4. Make the National League use the Designated Hitter. I really get tired of this old, nonsensical notion that the National League plays a better brand of baseball without the DH. People go on and on about how much better it is in the NL since the pitcher has to bat, even though pitchers’ batting averages are typically 200 points lower than position players. They babble about the higher morality of singles, bunts and stolen bases, instead of the impure American League where everyone just waits for the 3-run homer (as if there are no NL teams that live on home runs, and forgetting that the Indians stole more bases than everyone else last year, and it wasn’t even close). And the card played most often? The double switch. People bloviate all day about how much better NL baseball is because the double switch is a critical strategy to employ. For the un-indoctrinated, the double switch is when the manager comes in to take the pitcher out of the game, and at the same time takes one of the position players out as well. In this scenario, the position player switches place with the pitcher in the batting order. For example, if the Cubs are playing the Mets and winning by 1 run in the 7th inning, and the pitcher is due to lead off the bottom of the inning for the Cubs, their manager might come out to bring in a new pitcher, but will stop at home plate and tell the umpire that in addition to the pitching change, he’s going to bring in a new catcher, and the old catcher was batting 8th. After the replacements are made, the catcher now bats 9th while the pitcher bats 8th. This means when the Cubs come to bat, the catcher bats first and all 8 other spots in the lineup will bat before the new pitcher’s spot in the batting order comes up. Why would a team use this strategy? TO KEEP THE PITCHER FROM BATTING, because he can’t hit worth a crap. The only pitcher on Earth who can actually bat is Madison Bumgarner of the Giants. He’s actually a very good hitter. The rest of them can’t hit their weight. And how often does this double switch happen around the National League? About once or twice a week, if you’re lucky. But NL people talk about it like it’s Moses up on the mountain looking at the face of God. Ridiculous. I would much rather have a DH that hits .250 with 25 home runs than a bunch of dufus pitchers with a collective .125 average bringing an automatic out to every turn through the lineup. There’s nothing holy about it. So stop the foolishness and make the DH mandatory in BOTH leagues.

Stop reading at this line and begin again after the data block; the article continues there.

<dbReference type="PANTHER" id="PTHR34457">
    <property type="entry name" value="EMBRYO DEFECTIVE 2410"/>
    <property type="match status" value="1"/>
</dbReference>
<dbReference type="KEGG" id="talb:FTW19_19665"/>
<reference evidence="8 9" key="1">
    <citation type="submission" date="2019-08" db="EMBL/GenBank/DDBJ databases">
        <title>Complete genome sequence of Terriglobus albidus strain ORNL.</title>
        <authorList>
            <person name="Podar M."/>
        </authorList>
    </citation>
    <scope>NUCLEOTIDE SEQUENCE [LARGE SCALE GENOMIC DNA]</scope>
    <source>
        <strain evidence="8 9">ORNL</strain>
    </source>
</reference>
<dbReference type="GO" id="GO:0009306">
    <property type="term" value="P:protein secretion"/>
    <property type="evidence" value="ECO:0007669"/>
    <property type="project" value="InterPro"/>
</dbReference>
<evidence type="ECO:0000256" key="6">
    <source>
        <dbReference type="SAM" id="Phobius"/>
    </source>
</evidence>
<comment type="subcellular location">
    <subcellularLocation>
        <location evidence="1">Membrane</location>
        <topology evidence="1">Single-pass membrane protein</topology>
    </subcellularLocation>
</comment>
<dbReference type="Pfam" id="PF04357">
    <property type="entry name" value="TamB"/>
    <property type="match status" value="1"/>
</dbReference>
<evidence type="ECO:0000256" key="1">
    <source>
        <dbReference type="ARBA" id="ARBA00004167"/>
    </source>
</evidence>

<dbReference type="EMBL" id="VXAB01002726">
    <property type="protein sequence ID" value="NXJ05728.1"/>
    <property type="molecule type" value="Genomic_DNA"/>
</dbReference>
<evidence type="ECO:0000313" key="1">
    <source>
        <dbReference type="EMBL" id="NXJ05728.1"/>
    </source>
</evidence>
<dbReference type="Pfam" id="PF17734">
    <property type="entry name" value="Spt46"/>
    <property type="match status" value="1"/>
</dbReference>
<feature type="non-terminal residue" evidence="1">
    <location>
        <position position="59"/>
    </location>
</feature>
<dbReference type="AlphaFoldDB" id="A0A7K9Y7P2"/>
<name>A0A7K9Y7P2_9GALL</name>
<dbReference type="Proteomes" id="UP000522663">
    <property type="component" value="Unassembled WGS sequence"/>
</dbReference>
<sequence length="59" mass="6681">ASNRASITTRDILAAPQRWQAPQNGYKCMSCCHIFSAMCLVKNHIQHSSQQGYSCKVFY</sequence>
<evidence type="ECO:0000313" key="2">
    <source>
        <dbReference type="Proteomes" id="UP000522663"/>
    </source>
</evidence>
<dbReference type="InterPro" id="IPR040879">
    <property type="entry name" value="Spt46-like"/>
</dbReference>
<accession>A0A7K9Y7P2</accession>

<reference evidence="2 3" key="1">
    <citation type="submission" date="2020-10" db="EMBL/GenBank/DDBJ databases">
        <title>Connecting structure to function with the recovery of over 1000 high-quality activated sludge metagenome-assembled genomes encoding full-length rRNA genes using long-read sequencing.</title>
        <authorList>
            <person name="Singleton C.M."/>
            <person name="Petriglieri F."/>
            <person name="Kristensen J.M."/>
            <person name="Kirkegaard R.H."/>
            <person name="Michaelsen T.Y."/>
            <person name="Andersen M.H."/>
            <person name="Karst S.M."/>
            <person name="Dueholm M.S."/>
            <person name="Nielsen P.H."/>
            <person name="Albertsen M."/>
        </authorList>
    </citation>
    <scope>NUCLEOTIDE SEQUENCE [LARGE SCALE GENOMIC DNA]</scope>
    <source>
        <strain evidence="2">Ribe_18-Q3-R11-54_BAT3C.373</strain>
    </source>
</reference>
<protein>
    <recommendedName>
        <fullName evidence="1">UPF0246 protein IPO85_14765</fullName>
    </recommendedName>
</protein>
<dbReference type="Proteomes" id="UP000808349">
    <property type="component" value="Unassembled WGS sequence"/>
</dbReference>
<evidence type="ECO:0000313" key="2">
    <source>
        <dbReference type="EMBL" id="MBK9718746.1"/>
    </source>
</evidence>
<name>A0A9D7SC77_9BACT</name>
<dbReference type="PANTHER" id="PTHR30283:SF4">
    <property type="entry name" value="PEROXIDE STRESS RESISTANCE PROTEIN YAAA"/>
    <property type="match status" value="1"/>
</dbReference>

5. Run a “shot clock” for pitchers and batters. Basketball has the shot clock, limiting the time a team can stand around holding the ball. Baseball needs a mandatory clock for pitching and hitting. Pitchers take forever to throw the ball when anyone is on base. In the 1970’s, Indians player Mike Hargrove was known as “the human rain delay” because of all the piddling around he did in the batter’s box before the pitcher could throw. Nowadays, everyone is Mike Hargrove. I do not understand why players have to step out of the batter’s box and ritualistically undo and redo their batting gloves between every pitch. GET ON WITH IT ALREADY!

6. Enhanced revenue-sharing. The teams have increased this in the last 2 collective bargaining agreements, but there needs to be more. Because of their popularity and immense local market, the Yankees can still generate several more times the revenue from local TV/radio broadcast agreements and ancillary programming than teams in very small markets like Milwaukee, Cincinnati or Kansas City (and whatever 2 cities get the next teams). Broadcaster Bob Costas, who is a bleeding-heart liberal that infuriates me most of the time, has this right. He says every team should keep 50% of its local revenue for itself, and 50% should go to the revenue sharing. His logic is that, for example, New York City provides the home team, the Yankees, but it needs Major League Baseball to supply the other half of the game, the road team. So since MLB provides 50% of the players needed to play a game, MLB should get half the local revenue. It sounds just Socialist enough to make me squirm, but it makes enough sense from a competitive balance standpoint that I can accept it, with a beverage or two to calm my squirming.

That’s my ideal baseball scenario. Or any scenario involving the Cleveland Indians winning the World Series.